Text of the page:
Tuesday, March 22, 2005

Reform at the U.N.?

I'm wondering if anyone else has had the chance to read Kofi Annan's report for reforming the U.N. (available at: http://www.un.org/largerfreedom/contents.htm). It is quite a bold statement and includes some very substantive proposals to change not only the Security Council, but the Commission on Human Rights as well. Among the many proposals that I found most interesting and worthy of consideration would be expanding the permanent membership of the Council (to possibly include countries like Brazil, India, Egypt, and others....although granting of veto power will certainly be a contentious debate), and also elevating the Commission on Human Rights into a Human Rights Council (possibly on par with the Security Council). The Commission's membership would also be geared towards being more "merit-based", with 2/3 of the vote the General Assembly required for membership, rather than the current membership of the Commission which is largely dictated through block and regional voting mechanisms.

I'm currently sitting in an airport returning from Geneva where I attended the Commission for 2 weeks. While many people say that the Commission is somehow discredited because of recent memberships being granted to Sudan, Cuba, Zimbabwe, Libya, and other perceived pariah countries (at least where human rights are concerned), I'm not sure that closing the Commission off from such countries is the best idea. Although it does give a certain amount of cover for countries to hide behind (Cuba and China have been particularly effective at this it seems), there is something valuable in countries having a platform to at least be heard.

While geo-politics seemed to seep from every corner of the Commission's proceedings, it was nonetheless fascinating to see it all play out. During the high-level segment of the first few days, foreign ministers rose to defend their own country's human rights record, while also sometimes "naming and shaming" the record of others. Such speeches made for some high drama on the Commission floor, with Zimbabwe calling the U.K. "blood-thirsty war-mongers", Cuba railing on the U.S. as a global imperial power and the worst human rights violator out there, India and Pakistan exchanging very aggressive statements on the situation in Kashmir (a bit surprising considering the recent thaw in relations between the two countries), and Turkey and Greek-Cyprus sparring over the division of Cyprus.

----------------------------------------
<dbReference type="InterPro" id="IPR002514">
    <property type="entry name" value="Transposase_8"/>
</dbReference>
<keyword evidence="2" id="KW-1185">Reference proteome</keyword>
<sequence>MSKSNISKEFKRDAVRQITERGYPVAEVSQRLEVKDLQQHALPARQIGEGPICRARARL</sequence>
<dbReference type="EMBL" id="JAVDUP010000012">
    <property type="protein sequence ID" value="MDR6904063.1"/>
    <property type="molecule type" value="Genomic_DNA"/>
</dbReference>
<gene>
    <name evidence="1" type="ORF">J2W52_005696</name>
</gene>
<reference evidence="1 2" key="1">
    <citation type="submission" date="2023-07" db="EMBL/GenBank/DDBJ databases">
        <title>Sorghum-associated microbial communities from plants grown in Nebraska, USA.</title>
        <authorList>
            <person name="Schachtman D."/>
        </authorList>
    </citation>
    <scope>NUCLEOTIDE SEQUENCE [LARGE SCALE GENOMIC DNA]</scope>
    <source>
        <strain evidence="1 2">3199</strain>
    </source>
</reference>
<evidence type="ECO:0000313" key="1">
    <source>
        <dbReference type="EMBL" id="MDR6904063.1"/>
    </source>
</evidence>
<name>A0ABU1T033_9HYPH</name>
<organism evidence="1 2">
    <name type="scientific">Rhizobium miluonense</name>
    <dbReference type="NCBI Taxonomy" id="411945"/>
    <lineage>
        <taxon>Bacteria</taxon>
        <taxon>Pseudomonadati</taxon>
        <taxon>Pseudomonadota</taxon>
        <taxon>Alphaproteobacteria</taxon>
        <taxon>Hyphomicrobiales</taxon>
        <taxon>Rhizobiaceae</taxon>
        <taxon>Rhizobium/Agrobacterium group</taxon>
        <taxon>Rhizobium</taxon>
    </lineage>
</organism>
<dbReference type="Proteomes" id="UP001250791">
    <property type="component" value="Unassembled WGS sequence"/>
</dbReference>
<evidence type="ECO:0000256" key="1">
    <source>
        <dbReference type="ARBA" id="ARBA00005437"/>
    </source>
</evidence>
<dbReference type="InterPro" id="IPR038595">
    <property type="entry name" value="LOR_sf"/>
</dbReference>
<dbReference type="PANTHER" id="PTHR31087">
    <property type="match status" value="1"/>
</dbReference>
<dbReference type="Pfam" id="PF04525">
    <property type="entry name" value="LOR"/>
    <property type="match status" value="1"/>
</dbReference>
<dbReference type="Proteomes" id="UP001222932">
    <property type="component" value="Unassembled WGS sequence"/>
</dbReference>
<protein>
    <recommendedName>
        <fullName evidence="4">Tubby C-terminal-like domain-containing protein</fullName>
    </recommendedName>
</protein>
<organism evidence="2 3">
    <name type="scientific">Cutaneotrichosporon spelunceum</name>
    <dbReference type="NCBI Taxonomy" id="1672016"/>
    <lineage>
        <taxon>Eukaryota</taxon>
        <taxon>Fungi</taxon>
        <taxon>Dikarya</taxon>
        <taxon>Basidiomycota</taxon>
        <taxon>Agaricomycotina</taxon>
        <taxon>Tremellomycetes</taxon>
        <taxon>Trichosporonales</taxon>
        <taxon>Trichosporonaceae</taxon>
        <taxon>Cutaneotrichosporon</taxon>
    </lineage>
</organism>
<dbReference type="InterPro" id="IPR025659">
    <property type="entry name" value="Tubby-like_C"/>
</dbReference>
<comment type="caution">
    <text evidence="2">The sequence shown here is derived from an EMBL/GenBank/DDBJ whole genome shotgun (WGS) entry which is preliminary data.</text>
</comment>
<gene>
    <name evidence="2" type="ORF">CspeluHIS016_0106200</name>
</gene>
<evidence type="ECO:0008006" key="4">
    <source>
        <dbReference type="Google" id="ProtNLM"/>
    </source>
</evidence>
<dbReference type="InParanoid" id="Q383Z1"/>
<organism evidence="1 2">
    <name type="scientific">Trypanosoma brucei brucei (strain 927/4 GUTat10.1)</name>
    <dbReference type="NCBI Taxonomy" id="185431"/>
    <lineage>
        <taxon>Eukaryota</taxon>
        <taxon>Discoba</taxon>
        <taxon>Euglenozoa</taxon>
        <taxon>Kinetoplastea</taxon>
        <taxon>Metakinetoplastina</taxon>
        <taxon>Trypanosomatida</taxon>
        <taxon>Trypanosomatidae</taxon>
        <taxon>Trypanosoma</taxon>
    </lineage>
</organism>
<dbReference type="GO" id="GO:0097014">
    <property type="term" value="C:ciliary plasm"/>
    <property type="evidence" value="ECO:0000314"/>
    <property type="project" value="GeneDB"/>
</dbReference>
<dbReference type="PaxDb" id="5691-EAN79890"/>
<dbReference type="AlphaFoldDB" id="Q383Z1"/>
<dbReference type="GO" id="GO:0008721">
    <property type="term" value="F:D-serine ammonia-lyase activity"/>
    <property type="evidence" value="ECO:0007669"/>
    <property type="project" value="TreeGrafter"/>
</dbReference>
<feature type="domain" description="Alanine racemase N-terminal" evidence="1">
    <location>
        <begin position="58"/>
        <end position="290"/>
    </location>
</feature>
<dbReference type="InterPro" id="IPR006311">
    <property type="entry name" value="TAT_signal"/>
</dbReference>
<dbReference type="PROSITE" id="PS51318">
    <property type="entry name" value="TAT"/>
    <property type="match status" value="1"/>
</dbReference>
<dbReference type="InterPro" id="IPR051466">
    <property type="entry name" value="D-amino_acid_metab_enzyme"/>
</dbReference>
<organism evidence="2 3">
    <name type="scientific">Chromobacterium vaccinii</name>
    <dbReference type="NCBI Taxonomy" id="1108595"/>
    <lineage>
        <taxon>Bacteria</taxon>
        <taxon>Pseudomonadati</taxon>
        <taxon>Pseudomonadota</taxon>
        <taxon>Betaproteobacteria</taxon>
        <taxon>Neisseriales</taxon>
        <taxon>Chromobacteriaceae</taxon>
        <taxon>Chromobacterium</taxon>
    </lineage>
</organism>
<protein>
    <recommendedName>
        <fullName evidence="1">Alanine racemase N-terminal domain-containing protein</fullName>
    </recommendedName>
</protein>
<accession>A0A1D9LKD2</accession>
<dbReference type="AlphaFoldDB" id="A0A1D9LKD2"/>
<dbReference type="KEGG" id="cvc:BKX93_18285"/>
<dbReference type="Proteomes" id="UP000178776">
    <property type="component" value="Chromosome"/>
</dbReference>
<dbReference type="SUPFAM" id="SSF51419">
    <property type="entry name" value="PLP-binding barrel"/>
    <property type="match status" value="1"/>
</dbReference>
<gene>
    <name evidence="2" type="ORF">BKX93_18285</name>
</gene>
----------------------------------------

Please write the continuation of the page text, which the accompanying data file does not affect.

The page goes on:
So it seemed that many of the vestiges of the Cold War split between civil and political rights and economic, social, and cultural rights still lives on (the U.S. refusing to even really consider this latter category as human rights). It will be interesting to watch the next few years as the push for drafting an Optional Protocol to the ICESCR gathers steam. Will these countries that have steadfastly stood for the primacy of E, S, and Cultural rights step forward to embrace this enforcement mechanism? the early signs are not encouraging, as at last year's Commission it was some of these very same countries that tried to stall the debate on the Optional Protocol. It seems that this could be one of the defining issues in the next couple of years, where we'll really get to see who is serious about human rights, and who is using the rhetoric more for political expediency........any thoughts?


Anonymous Jeff L. said...

Thanks for this post. It's great to hear about an event like this first-hand. Very interesting. I hope to see more stuff like this on your blog.

2:14 PM  

Post a Comment

<< Home